[xrr rating=2.0/5]An eclectic director with a fundamentally loose style, Michael Winterbottom dabbles in a wide variety of genres, but his fixations remain rigid, continually returning to the same themes, and the same mistakes. This is hinted at here by the source material; Trishna is his third adaptation of a Thomas Hardy novel, after Jude and The Claim a rendering of The Mayor of Casterbridge set during the California Gold Rush. Trishna transports the base story of Tess of the D’Urbervilles even further, moving it to present day India, while employing a lot of conflating and compression to fit everything in. This leaves us with a jagged portrait of title character, a beautiful peasant who gets scooped up, transformed and tossed out by the rakish son of a hotel tycoon.

The updated setting seemingly sets the stage for more precise social commentary, but this is a smokescreen, since nothing that occurs in Trishna has any special modern relevancy. Despite choosing a new location, Winterbottom just transposes the themes of the novel upon it, and there’s the sense that these broadly sketched events could happen anywhere, at least any place with a stark, inequitable divide between the rich and the poor. This leaves the film feeling hollow and vague, with a story that lacks any real sense of immediacy. The protagonist’s dalliance with the wealthy Jay (Riz Ahmed) takes up the majority of its running time, but it never feels like more than a rote windup to an inevitable tragedy.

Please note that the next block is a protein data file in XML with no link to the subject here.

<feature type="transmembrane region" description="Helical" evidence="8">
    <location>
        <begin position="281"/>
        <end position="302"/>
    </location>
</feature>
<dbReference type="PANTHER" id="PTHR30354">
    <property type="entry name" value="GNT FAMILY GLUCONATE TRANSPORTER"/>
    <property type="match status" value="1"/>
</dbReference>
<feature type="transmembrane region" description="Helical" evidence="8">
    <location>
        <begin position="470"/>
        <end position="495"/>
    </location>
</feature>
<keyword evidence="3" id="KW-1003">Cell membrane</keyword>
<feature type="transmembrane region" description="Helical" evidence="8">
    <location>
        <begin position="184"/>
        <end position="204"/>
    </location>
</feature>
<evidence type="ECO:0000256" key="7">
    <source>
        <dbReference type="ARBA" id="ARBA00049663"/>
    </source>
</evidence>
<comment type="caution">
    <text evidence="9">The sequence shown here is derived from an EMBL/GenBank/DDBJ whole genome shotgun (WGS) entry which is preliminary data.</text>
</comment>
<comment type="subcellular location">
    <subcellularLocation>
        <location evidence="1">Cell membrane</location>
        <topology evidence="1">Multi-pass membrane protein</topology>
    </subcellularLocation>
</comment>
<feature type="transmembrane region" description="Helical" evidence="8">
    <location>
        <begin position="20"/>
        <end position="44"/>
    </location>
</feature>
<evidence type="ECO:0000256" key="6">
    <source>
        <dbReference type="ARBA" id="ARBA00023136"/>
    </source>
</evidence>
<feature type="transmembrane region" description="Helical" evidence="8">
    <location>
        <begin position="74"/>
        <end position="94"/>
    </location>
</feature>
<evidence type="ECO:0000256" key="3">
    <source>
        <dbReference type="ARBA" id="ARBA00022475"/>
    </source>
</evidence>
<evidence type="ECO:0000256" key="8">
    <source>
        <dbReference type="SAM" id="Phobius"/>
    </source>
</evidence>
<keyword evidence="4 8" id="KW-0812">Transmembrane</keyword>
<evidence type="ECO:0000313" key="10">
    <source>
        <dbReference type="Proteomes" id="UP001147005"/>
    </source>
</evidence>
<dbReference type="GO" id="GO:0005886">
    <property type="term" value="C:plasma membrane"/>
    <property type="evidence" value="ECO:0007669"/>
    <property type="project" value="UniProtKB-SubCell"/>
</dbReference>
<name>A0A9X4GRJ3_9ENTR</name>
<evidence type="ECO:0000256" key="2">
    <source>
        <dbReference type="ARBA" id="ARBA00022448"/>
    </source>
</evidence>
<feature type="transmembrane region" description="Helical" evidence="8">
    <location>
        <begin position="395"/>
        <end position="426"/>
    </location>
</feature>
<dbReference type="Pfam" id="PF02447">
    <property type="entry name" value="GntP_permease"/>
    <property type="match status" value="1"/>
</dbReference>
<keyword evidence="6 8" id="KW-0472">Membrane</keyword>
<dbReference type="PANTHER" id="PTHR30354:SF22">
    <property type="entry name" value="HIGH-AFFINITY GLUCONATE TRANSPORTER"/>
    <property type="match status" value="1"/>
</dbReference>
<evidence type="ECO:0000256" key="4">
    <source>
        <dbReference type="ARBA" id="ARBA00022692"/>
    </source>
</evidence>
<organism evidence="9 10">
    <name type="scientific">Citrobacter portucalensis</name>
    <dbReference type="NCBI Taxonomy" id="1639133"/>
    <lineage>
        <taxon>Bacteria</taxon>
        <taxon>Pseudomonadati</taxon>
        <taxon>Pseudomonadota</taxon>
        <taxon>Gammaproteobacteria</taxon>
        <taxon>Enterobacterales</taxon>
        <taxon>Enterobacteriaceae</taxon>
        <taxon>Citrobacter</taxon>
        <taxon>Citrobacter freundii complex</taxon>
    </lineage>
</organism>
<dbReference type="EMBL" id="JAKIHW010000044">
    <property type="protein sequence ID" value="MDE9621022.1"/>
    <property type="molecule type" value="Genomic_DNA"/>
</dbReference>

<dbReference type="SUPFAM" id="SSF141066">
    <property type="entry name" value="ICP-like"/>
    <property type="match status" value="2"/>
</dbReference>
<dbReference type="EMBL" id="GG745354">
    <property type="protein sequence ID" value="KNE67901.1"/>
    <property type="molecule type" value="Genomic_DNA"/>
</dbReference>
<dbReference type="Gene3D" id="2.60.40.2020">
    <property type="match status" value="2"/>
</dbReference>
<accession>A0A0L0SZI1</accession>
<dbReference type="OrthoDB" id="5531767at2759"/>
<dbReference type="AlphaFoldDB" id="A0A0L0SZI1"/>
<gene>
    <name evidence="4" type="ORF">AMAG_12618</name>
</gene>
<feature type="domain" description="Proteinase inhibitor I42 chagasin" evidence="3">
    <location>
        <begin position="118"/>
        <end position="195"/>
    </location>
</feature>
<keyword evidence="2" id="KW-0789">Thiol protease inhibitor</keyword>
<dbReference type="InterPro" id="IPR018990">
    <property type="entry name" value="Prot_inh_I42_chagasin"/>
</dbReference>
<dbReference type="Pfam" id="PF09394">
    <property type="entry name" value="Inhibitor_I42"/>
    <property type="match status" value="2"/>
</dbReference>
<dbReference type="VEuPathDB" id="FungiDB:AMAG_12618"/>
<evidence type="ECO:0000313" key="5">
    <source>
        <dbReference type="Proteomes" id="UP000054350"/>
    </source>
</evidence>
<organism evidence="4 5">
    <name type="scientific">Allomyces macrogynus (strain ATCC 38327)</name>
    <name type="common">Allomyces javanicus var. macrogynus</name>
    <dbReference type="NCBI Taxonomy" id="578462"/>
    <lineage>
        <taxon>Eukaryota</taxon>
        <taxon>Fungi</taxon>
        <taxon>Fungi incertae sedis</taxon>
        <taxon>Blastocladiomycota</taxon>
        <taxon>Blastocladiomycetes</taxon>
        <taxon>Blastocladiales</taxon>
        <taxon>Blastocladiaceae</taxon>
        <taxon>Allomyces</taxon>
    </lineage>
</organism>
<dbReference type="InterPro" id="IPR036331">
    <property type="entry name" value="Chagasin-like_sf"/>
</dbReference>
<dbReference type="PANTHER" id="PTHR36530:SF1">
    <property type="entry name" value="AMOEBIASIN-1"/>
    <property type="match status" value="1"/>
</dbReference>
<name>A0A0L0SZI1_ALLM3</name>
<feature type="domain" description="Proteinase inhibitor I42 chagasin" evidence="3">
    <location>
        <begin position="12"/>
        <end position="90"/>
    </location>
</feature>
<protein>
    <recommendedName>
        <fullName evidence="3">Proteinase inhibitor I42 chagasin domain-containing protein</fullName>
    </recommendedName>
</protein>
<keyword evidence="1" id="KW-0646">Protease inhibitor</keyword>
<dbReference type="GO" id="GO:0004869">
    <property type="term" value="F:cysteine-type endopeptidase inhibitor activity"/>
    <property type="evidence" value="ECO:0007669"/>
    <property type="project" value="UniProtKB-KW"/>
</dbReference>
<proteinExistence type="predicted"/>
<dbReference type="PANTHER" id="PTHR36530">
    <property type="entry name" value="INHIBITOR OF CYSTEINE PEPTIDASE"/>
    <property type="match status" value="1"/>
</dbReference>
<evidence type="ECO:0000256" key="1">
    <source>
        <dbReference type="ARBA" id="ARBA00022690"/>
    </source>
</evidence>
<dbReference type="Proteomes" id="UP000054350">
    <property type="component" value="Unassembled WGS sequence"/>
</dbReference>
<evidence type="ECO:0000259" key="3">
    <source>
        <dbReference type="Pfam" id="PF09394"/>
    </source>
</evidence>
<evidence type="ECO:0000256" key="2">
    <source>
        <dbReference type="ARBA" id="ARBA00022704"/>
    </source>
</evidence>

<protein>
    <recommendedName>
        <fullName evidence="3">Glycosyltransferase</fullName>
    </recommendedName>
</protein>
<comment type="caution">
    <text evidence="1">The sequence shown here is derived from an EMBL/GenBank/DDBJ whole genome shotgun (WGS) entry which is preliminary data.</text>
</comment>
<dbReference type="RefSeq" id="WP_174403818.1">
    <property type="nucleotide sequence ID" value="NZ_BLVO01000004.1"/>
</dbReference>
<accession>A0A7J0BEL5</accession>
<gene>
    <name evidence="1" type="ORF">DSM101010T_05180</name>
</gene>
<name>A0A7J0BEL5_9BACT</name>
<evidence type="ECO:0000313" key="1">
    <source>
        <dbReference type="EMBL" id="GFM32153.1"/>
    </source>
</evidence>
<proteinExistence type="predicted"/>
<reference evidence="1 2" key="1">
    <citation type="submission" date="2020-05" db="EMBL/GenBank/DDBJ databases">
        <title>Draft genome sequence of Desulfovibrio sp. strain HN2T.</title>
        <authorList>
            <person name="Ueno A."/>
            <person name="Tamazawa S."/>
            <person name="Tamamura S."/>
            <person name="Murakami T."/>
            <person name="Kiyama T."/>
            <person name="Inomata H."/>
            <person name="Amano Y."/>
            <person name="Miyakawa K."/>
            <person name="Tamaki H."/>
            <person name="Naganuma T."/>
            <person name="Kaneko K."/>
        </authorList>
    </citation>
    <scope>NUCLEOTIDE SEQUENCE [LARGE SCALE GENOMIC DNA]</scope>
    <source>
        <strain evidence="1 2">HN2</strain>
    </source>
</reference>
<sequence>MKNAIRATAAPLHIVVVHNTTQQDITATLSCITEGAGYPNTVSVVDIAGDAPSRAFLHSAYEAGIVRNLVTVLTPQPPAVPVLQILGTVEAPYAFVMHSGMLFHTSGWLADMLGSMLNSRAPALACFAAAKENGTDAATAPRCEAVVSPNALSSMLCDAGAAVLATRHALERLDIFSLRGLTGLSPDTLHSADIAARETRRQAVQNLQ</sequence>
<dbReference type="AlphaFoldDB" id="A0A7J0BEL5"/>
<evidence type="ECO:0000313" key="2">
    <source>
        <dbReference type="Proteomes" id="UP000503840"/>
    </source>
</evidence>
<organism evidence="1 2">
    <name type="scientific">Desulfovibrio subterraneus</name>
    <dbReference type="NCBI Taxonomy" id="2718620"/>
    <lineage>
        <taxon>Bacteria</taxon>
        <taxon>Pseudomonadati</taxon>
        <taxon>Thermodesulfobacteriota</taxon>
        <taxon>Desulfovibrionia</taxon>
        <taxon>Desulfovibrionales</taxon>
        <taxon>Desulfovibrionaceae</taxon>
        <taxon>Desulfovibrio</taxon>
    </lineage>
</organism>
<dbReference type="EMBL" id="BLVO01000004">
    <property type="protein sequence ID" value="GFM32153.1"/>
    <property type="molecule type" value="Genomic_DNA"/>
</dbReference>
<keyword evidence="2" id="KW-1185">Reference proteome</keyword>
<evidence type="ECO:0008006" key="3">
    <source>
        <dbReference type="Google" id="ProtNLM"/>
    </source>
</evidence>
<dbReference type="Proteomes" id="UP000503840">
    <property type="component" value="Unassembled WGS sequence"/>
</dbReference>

A lot of this has to do with the fact that, for an update of a sturdy 19th century novel, Trishna is surprisingly long on loose ends. After taking up with her boss and escaping a life of poverty in Rajasthan, Trishna (Freida Pinto) settles in Mumbai, and the booming metropolis accordingly broadens her horizons. She begins a career as a dancer in a Bollywood-style production, which she’s forced to drop after Jay heads back to the sticks, taking the reins of the empire after his father falls ill. Yet this transition is handled so hastily that there’s no real sense of what the character is losing. Other characters involved in these sequences, like the friendly club promoter who seems to be hiding some devious intentions, get snipped off and disappear.

Packing in all this story under two hours leaves Trishna thin, matching its tourist-eye-view of India’s social problems, which are stressed just as much, and with about as much exploration, as the country’s natural beauty. This has been a recurring issue in Winterbottom’s films, which are possessed with a pronounced social conscience but not the curiosity or gravity to dig beyond the surface of these issues. They pick a problem, express dismay and then seize on a reductive method of resolving it, either via a small victory (the somewhat hopeful resolution to the incessant carnage of Welcome to Sarajevo) or a bloody resolution (the jaunty fire capping The Killer Inside Me which cemented the film’s inability to fully own the shocking violence it presented).

This means that little of the film’s tragedy has an immediate application and none of it feels especially resonant. The result is middlebrow fluff; another in a series of pictorial guides to suffering in exotic nations. This mini-genre has its own specific guidelines, reinforcing the natural beauty of a place to better contrast with the suffering occurring within it, finding a specific, eye-catching vessel for that suffering, and then subjecting them to a variety of indignities. Readers of the novel will know how this all turns out, and the combination of familiar story and boilerplate structure means that the rest of us probably will too.

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